Also, kinda wanna map an Arc to those 4 parameters…
Could you explain that a bit more? You want to see the values of the parameters on the Arc’s leds? Or somehow control those parameters via Arc?
Personally, I will probably work on modifying the script to allow the Arc to actually override/change the parameters (mostlyjust X and Y axis values).
I understand that is probably counter to the original purpose of Sway, but for me, adding that level of control while still having the cycling fx on each axis could make for a compelling compositional tool.
Ah yes, of course. That makes a lot of sense. It’d be great if you could pull request your changes when you do as I don’t have an Arc and wouldn’t be able to test it out.
Arcify makes adding Arc control over parameters super easy. It’s only a matter of a handful of lines of code.
@beepboop I just put together a vanilla SC version tonight. This is very rough around the edges but it should work! This is available as a branch of the norns version.
Oh man, I saw you play a few years back at the library in Santa Monica, and I’ve been thinking about this patch ever since! Don’t have a norns, and my SC chops aren’t up, but I’m exited to look into it!
Whoa! Awesome that you were there! The patch didn’t quite work for that performance, haha, but this should be relatively simple to get going. Let me know if you have any questions.
This is so cool, @carltesta! I’ve been experimenting with threshold settings for piano and other keyboard sound inputs. The processed output is often mysterious (but exciting). Can you provide (or point me to) a little more info about each of the built-in processing types? Reverb, delay, amp mod, freeze, pitchbend, filter, textural and cascade…Can I access their parameters within Sway, such as delay time, sample capture sizes for textural and cascade, etc, beyond the threshold settings that trigger them? If not, what are their default settings? I’m especially eager to get more understanding of the textural and cascade processes, because I’m finding they can spiral out of control in my hands. Thanks for this inspiring creation!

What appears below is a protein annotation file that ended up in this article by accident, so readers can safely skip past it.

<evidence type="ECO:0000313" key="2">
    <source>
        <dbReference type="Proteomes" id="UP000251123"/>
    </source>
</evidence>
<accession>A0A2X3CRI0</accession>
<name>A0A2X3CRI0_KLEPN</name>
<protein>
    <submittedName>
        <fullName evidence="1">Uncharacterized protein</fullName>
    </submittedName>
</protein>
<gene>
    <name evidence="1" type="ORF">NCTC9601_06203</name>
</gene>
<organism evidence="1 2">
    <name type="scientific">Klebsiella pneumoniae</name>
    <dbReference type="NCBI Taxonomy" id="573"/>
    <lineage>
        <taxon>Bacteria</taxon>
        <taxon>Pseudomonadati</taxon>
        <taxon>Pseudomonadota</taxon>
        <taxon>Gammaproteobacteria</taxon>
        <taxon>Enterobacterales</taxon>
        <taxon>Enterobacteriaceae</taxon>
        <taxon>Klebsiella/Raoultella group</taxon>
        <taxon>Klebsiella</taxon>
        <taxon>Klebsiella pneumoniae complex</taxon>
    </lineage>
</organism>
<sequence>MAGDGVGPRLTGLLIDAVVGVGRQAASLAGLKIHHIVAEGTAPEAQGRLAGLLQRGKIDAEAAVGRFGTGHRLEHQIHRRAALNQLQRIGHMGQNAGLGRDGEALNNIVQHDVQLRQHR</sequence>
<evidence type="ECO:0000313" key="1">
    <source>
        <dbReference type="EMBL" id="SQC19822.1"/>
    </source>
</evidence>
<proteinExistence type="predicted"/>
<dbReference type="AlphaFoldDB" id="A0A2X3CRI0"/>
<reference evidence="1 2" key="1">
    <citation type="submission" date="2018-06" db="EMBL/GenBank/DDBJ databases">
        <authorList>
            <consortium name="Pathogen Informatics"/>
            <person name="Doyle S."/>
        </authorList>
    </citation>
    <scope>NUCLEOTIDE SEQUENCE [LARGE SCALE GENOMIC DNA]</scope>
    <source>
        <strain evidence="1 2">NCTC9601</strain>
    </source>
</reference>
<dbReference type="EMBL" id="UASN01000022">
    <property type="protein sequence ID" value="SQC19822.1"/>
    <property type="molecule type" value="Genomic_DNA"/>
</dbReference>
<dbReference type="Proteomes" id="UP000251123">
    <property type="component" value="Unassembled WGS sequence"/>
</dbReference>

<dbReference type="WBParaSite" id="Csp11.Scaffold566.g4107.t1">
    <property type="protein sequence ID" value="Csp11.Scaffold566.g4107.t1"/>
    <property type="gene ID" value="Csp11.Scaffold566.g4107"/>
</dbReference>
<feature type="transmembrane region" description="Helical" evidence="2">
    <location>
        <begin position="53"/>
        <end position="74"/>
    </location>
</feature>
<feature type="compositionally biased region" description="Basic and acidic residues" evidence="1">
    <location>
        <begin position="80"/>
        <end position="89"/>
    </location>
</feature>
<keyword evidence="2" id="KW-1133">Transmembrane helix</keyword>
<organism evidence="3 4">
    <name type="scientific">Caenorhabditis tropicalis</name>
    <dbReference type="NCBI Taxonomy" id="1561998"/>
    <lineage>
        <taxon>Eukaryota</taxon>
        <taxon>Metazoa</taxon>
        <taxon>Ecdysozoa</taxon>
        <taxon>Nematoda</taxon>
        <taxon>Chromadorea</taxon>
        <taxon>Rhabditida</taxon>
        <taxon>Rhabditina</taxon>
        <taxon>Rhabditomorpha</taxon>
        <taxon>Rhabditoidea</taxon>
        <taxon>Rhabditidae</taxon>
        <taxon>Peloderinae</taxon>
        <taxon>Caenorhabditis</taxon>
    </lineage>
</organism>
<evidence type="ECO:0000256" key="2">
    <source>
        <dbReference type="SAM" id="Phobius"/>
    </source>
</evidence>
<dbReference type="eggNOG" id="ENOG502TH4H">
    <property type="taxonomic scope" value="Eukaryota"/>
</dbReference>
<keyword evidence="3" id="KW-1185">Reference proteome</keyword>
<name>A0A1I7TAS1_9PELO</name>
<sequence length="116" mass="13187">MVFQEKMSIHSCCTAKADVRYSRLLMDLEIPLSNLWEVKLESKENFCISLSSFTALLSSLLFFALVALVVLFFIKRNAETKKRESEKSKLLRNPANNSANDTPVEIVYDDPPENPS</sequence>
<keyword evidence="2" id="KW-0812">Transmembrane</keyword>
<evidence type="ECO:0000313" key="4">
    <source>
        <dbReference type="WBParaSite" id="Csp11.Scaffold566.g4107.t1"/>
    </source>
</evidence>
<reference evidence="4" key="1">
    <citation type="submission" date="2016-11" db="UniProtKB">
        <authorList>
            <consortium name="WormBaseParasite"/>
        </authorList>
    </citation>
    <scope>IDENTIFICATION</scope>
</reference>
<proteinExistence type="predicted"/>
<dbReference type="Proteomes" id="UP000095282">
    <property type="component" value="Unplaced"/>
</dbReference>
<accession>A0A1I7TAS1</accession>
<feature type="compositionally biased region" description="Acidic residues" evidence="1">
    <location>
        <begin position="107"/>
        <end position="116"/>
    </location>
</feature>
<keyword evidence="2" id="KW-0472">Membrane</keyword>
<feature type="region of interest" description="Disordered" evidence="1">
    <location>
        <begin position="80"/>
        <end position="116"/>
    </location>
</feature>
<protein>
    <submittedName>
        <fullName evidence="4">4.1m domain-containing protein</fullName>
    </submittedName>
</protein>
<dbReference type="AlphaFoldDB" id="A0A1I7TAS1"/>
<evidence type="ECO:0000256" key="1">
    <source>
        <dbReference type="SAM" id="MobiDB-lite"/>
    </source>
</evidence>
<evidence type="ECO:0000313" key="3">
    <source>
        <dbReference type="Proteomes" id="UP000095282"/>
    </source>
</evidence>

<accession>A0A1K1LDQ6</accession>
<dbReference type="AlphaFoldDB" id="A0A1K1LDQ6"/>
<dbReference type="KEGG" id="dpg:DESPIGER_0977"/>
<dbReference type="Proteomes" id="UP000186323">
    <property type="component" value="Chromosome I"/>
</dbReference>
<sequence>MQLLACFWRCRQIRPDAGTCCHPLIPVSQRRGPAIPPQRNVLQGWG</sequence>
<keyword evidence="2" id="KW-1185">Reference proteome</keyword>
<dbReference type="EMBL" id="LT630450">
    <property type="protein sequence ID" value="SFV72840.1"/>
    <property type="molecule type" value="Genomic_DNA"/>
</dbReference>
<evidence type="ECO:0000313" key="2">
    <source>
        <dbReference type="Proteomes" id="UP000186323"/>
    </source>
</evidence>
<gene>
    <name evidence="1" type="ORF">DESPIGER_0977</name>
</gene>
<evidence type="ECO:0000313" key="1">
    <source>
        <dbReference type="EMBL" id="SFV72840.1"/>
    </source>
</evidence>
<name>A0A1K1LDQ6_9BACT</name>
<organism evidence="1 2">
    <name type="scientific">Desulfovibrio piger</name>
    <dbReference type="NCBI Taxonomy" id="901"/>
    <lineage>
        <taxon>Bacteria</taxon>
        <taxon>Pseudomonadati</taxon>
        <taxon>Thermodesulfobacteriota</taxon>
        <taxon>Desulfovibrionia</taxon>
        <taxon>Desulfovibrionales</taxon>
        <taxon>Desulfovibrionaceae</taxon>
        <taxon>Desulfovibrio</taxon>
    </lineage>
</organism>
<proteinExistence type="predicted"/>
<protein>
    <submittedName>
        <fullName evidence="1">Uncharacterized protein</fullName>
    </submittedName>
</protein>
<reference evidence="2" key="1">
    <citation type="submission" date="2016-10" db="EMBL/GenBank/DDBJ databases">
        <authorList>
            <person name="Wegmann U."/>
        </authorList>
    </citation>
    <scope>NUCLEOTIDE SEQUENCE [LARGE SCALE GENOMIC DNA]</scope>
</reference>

Hi @tnelson ! So the immediate averaged values of the density, clarity, and amplitude determine the values of the parameters like delay time, feedback, etc. You can see how those linkages are connected here: http://carltesta.net/files/analysis_parameters.pdf
Starting at line 229 sway/Norns_Sway.sc at master · carltesta/sway · GitHub you can see how the analysis values are mapped onto the various parameters. For example, amplitude values between 0 and 30 will change the frequency of amplitude modulation from 1 to 14hz. And amplitude values between 0 and 30 will change the reverb size from 0.3 to 1. You can switch the relationship by turning polarity on.
I could make up a chart that lists all the default values but that will take me some time. The best way to experiment with it is to turn grid analysis off and then manually select a processing type and then play in different ways (with density/sparseness, with pitch/noise, with loudness/quiet) to hear how the processing changes.
I’m happy to answer any other questions. Thanks for the interest.
Thanks, @carltesta!! This is quite a sonic Wonderland to explore!
This is a brilliant brilliant algorithm.
Thanks for sharing it!
I understand Pitch clarity analyses frequency, and amplitude analyses volume…
But what is density analysing exactly?
Thanks for the kind words! Density is measuring the number of onsets in a given time period and then averaging over that length of time. It isn’t precise, but generally onset triggers at the start of a sound. So a more frequent or dense selection of music (say 16th notes at 120bpm) would register a higher density value than whole notes at 60 bpm. Definitely play with the density threshold as different intrusments have different definitions of “density”. For example, my level of perceived density as a bass player is generally lower than a pianist for example.
Thanks for your reply!